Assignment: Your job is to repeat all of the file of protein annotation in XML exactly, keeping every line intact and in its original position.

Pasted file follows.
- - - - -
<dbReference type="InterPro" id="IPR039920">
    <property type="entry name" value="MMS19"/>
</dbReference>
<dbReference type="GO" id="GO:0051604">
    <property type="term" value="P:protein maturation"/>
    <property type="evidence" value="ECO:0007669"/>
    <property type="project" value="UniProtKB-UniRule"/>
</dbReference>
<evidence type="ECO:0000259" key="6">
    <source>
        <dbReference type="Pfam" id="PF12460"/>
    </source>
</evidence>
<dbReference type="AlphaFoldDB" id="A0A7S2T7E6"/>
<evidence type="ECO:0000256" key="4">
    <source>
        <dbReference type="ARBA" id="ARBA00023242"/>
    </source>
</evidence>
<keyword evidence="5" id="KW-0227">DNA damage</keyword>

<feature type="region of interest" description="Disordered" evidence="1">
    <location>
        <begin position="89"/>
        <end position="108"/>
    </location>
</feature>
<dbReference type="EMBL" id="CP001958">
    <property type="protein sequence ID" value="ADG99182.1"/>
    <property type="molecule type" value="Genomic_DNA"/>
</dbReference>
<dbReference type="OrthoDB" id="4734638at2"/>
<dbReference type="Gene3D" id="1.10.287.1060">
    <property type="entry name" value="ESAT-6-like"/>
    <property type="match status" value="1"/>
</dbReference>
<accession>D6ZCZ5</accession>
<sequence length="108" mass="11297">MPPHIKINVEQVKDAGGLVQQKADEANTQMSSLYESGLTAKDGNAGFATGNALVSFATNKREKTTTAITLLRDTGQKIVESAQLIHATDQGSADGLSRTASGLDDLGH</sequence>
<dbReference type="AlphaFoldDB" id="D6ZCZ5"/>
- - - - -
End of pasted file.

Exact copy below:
<dbReference type="InterPro" id="IPR039920">
    <property type="entry name" value="MMS19"/>
</dbReference>
<dbReference type="GO" id="GO:0051604">
    <property type="term" value="P:protein maturation"/>
    <property type="evidence" value="ECO:0007669"/>
    <property type="project" value="UniProtKB-UniRule"/>
</dbReference>
<evidence type="ECO:0000259" key="6">
    <source>
        <dbReference type="Pfam" id="PF12460"/>
    </source>
</evidence>
<dbReference type="AlphaFoldDB" id="A0A7S2T7E6"/>
<evidence type="ECO:0000256" key="4">
    <source>
        <dbReference type="ARBA" id="ARBA00023242"/>
    </source>
</evidence>
<keyword evidence="5" id="KW-0227">DNA damage</keyword>

<feature type="region of interest" description="Disordered" evidence="1">
    <location>
        <begin position="89"/>
        <end position="108"/>
    </location>
</feature>
<dbReference type="EMBL" id="CP001958">
    <property type="protein sequence ID" value="ADG99182.1"/>
    <property type="molecule type" value="Genomic_DNA"/>
</dbReference>
<dbReference type="OrthoDB" id="4734638at2"/>
<dbReference type="Gene3D" id="1.10.287.1060">
    <property type="entry name" value="ESAT-6-like"/>
    <property type="match status" value="1"/>
</dbReference>
<accession>D6ZCZ5</accession>
<sequence length="108" mass="11297">MPPHIKINVEQVKDAGGLVQQKADEANTQMSSLYESGLTAKDGNAGFATGNALVSFATNKREKTTTAITLLRDTGQKIVESAQLIHATDQGSADGLSRTASGLDDLGH</sequence>
<dbReference type="AlphaFoldDB" id="D6ZCZ5"/>